Overall, Sparschu called it an “eye-opening” experience. It involved a lot of work in the office, she said, taking calls and filing, in addition to “helping move things around”.

As an intern, she said she made $15 an hour. And the concept of working in a hospital, she said, caught the attention of her friends — it’s unusual for their age.

With the experience under her belt, she said she thinks she can consider other hospital positions or different areas of research study in the future.

“Some people have been at it for over 30 years,” Sparschu added, “and it’s really inspiring that these people chose a career they loved in medicine and helped in biochemistry, in particular.”

Choosing a career path at a young age

Hiring students and young professionals is on employers’ radar in a variety of ways, according to local business leaders.

Thelma Castillo, president of the Blue Water Area Chamber of Commerce, referenced McLaren when asked, as well as nurses coming out of St. Clair County Community College and going to local hospitals in general . She also pointed to waiting lists in vocational education programs at the St. Clair County Regional Education Services Agency.

“I think overall it’s so difficult to engage students,” she said. “I know a few of them tried to get a job and they don’t have enough experience, got turned down and got discouraged.”

At RESA, Superintendent Kevin Miller said the agency has continued to bring back these kinds of programs over the past few years through its TEC center.

The challenge has become getting creative with expanding programs as they run out of space, Miller said. He cited multiple certifications or programs — whether in health care, early childhood education and care, or construction trades — welcoming more participants by keeping a large number of first-year students. to learn on the spot and by sending second-year students on internships.

They start with 24, he said, increasing to open 48 locations, then 96.

“The next program that had a long waiting list is Digital Media,” Miller said.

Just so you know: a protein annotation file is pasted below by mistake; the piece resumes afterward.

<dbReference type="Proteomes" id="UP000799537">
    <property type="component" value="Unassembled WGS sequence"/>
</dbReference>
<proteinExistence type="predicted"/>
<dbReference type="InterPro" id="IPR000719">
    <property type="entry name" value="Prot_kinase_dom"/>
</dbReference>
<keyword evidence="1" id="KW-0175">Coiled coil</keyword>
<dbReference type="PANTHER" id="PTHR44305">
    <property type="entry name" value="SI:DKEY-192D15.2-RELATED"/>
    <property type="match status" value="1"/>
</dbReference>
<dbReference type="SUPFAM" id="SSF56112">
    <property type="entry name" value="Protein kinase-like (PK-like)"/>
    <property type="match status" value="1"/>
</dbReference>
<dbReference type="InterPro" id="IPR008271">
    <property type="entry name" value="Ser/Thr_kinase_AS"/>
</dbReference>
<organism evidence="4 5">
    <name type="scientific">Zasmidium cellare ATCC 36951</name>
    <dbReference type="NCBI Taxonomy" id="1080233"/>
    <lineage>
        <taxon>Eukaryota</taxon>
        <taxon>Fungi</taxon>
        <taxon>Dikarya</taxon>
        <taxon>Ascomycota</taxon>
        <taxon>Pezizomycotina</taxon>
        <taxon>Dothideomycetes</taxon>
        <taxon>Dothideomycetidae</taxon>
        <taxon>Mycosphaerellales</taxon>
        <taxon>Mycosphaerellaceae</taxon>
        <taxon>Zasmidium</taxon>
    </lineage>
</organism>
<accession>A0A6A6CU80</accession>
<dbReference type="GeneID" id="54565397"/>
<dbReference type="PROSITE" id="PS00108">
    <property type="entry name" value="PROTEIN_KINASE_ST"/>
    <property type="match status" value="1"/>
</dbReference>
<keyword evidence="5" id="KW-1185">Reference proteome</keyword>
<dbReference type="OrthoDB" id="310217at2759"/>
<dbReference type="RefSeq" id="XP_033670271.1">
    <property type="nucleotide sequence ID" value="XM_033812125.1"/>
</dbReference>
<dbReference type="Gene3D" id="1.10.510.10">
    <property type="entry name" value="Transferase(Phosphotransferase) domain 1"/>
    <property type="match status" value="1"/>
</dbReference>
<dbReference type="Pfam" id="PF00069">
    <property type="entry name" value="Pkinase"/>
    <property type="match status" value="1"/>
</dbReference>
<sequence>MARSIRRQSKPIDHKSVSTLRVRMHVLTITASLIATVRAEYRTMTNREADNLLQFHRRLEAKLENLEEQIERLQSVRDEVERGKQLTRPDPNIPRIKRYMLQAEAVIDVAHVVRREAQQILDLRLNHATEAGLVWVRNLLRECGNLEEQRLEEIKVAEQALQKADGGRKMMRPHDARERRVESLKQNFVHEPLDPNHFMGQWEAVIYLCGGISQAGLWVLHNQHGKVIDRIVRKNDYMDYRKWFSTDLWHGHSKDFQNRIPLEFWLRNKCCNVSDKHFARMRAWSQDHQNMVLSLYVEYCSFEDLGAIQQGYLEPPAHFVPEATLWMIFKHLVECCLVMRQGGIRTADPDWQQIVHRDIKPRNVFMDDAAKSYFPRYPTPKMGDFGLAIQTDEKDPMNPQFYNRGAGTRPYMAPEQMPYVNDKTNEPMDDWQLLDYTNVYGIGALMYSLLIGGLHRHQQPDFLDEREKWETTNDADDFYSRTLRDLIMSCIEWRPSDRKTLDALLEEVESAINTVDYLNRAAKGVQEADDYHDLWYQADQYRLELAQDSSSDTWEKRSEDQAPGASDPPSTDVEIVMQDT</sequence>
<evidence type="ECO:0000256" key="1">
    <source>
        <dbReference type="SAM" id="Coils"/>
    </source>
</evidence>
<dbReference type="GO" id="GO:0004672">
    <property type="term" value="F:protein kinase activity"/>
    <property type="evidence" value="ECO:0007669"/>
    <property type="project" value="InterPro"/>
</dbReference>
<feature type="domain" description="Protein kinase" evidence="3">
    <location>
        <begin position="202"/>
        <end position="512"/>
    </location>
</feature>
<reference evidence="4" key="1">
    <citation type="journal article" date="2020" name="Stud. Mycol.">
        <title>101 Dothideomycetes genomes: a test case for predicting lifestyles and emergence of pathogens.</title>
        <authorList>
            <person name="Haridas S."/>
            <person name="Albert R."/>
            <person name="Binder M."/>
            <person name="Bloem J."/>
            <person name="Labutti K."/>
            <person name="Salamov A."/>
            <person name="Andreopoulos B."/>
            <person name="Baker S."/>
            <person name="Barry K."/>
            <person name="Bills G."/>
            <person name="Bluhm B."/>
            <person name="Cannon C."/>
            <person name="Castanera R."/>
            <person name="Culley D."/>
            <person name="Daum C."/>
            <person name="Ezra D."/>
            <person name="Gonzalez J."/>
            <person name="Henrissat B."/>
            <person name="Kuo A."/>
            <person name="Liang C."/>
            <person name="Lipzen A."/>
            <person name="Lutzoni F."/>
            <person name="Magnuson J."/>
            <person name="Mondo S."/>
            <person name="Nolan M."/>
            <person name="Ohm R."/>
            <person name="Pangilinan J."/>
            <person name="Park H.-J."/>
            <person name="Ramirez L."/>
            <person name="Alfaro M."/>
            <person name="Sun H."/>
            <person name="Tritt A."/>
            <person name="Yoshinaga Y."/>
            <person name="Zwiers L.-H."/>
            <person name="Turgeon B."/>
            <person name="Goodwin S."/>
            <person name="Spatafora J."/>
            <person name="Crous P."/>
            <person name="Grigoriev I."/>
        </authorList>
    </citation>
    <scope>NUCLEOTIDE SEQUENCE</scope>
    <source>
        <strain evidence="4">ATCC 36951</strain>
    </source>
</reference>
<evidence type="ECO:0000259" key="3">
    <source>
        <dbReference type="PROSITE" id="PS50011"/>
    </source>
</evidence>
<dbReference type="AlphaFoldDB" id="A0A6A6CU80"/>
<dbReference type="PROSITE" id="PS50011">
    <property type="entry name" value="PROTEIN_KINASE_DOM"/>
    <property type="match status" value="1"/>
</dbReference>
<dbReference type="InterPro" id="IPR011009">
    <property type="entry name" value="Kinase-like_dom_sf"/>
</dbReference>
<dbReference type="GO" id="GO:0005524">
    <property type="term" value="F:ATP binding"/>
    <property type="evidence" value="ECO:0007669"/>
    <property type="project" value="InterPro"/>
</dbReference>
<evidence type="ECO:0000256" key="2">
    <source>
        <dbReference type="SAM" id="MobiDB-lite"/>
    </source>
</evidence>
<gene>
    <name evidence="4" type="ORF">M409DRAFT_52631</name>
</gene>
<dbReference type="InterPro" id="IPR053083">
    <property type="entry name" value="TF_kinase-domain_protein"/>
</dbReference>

“So we worked on certain relationships with professional experience and radio and television. Maybe organizations that do video shooting, editing, commercials, things like that,” he said. “…Our plan this fall is to offer a number of experiences for students who were in first year this year to have a workplace experience in second year. It won’t be the full 48 in the first year because it takes a few years.

Despite the success of many programs that integrate students or young adults, Casey said it doesn’t always work for individual employers. Investing in training a young professional, he said, can give them the experience they can use to leverage another employer for higher salaries.

Still, Casey said it’s important for the region to have a variety of opportunities and increasingly to be successful, which may mean choosing a path when it’s young.

“We want everyone to take the right path so they can do what they want to do, what they are passionate about, what interests them, what they are good at,” he said. “Sometimes that means students are making a different decision today than they would have in the past.

“Cybersecurity, coding, you don’t need a degree to do that. These people can succeed in this career by simply obtaining technical certificates. Then there are other people who need higher degrees or clinical work to be successful in their careers. So the key for me is that young people have to figure out what they want to do.

Contact Jackie Smith at (810) 989-6270 or [email protected] Follow her on Twitter @Jackie20Smith.

Maria D. Ervin